Vayikra. The Power of Preparation

Please discuss: What is more authentic - a spontaneous feeling, or a moment that you have prepared for? Do prophets prepare to talk to God or does it just happen? Is a vacation better if you plan for it? How about a business meeting? A date? “And He called to Moses, and the Lord spoke to him from the Tent of Meeting, saying” (Vayikra 1:1) Many commentators have dealt with the dual calling, the repeated verb, in the opening line of Vayikra. Frequently, a new section of the Torah begins with the phrase: “And the Lord spoke to Moses saying.” Here, God “CALLED to Moses, and the Lord SPOKE to him.” Why the double communication? Rashi addresses this element of repetition: For every communication [

Vayakhel-Pikudei - Connecting with God

How can a person feel the presence of an invisible God? This is possibly the reason that Israel needed a Tabernacle. God wanted Israel to feel His proximity. “Make me a sanctuary” He said “and I will live amongst them.”(Ex 25:8) The word Mishkan comes from the root שכ"ן like neighbour. With the Mishkan, God becomes our neighbour. God moves into the neighbourhood. And the Tanakh has a remarkable way of expressing God’s residence in the epicentre of the camp of Israel. The closing lines of the Book of Shemot depict the completion of the Tabernacle, and the ensuing moment of divine revelation. God’s cloud fills the sanctuary, restricting Moses’ entry until he is called inside by God. This power

Ki-Tissa. Why Did Moses Smash the Tablets?

As soon as Moses came near the camp and saw the calf and the dancing, he became enraged; and he hurled the tablets from his hands and shattered them at the foot of the mountain. (32:19) Why did Moses smash the tablets? If he was “enraged” as the verse above suggests, then could this have been a mistake, a moment of lost control? APPROACH 1: SHOCK AND INDIGNATION “Moses did not hesitate to break them because his anger was roused at the sight of their evil conduct. He could not control himself…” (Ramban Ex. 32:16); “When I saw you dancing in front of the calf I could not control myself and I broke the tablets…” (Ramban, Deut 9:17).” Ramban (Nachmanides) takes what seems to be the straightforwa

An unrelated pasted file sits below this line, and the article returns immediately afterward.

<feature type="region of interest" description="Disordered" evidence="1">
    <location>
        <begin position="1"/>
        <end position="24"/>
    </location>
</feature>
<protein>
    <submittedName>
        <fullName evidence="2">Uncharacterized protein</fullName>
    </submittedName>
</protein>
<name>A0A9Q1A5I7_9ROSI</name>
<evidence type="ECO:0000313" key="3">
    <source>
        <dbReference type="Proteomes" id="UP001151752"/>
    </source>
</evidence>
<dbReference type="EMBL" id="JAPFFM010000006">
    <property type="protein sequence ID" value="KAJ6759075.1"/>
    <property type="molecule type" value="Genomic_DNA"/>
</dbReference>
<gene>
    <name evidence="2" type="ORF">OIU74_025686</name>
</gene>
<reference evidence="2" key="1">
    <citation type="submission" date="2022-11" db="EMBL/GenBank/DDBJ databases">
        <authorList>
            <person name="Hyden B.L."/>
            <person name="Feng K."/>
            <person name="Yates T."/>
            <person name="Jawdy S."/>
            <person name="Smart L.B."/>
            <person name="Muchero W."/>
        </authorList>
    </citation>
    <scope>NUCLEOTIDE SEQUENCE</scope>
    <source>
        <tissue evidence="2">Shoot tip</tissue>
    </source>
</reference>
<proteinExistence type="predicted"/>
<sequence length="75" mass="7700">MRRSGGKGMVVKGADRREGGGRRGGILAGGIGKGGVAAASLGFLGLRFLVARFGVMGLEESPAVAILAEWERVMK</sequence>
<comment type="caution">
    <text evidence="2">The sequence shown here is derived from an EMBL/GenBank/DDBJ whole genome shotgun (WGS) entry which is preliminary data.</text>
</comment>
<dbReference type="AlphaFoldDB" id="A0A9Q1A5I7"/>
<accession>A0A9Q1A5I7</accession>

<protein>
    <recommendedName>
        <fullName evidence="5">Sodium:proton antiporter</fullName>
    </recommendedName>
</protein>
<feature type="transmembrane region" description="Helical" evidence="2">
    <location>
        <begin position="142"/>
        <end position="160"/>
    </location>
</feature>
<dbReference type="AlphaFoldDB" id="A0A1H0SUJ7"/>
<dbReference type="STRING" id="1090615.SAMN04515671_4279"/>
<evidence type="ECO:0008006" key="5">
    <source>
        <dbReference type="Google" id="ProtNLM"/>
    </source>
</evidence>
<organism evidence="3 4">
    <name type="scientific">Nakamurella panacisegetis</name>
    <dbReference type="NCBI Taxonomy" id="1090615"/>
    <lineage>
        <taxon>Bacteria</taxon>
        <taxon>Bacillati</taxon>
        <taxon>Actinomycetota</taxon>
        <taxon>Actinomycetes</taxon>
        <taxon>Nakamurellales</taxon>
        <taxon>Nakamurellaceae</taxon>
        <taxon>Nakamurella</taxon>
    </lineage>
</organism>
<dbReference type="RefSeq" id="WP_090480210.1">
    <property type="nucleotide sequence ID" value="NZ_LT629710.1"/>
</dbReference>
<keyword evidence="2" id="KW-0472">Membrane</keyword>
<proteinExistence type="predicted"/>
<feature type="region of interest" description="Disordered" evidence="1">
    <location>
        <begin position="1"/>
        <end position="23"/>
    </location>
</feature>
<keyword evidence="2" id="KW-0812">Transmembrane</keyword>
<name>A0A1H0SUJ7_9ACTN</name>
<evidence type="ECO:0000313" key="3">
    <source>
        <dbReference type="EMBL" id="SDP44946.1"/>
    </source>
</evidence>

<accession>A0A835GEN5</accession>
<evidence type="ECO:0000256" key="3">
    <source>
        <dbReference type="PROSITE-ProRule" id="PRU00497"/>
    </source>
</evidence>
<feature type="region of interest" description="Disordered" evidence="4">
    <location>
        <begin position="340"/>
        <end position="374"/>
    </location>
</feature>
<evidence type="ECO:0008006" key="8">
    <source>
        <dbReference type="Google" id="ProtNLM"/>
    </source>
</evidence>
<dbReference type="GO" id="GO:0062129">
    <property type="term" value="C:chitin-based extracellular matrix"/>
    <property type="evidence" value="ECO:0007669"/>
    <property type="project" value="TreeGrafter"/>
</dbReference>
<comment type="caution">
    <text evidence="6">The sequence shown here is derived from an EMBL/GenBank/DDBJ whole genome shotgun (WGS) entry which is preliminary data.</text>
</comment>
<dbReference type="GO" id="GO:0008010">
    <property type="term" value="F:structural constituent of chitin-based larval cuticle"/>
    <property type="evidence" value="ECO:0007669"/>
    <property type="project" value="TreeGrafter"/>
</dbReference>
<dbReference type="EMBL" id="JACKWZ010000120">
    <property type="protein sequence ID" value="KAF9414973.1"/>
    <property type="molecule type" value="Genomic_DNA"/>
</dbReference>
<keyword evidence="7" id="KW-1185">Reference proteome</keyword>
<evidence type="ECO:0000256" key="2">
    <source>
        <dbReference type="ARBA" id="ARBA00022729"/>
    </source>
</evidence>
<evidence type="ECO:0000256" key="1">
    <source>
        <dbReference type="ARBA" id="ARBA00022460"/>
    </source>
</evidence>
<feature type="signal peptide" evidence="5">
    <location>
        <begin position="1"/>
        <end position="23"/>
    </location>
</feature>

Tetzave. Who is Hiding Under Your Mask?

Do the Clothes Make the Man? Our Parsha talks about clothing, the garments of the High Priest. And it seems so appropriate to be reading about the elaborate and ornate vestments of the Kohein Gadol at Purim time. After all, the Purim story is narrated, amongst other literary devices, by means of clothing: 4:1 “Mordecai rent his clothes and put on sackcloth and ashes, and he went out into the midst of the city and cried [with] a loud and bitter cry.” 5:1 “On the third day, Esther put on her royal robes and stood in the inner court of the palace” 6:7-8 “For the man whom the king delights to honor, let a royal robe be brought which the king has worn… and a royal crown placed on his head” 8:15

Teruma. A Torah for All Places

If you had one thing to take with you to a desert island, what would it be? Our parsha describes the Mishkan, the portable sanctuary that Israel built for God. Each item is infused with symbolism and meaning. In its inner sanctum sits the Ark of the Covenant, a golden chest, so named because it holds the Tablets of the Law, symbol of the covenant between God and Israel. One of the features of the Ark are its carrying poles. The Torah instructs to “insert poles into the rings on the sides of the Ark with which to carry the Ark,” but then it adds, “The poles shall remain in the rings of the Ark, they shall not be removed.”(25:14-15) Several other furnishings of the Mishkan also have carrying r

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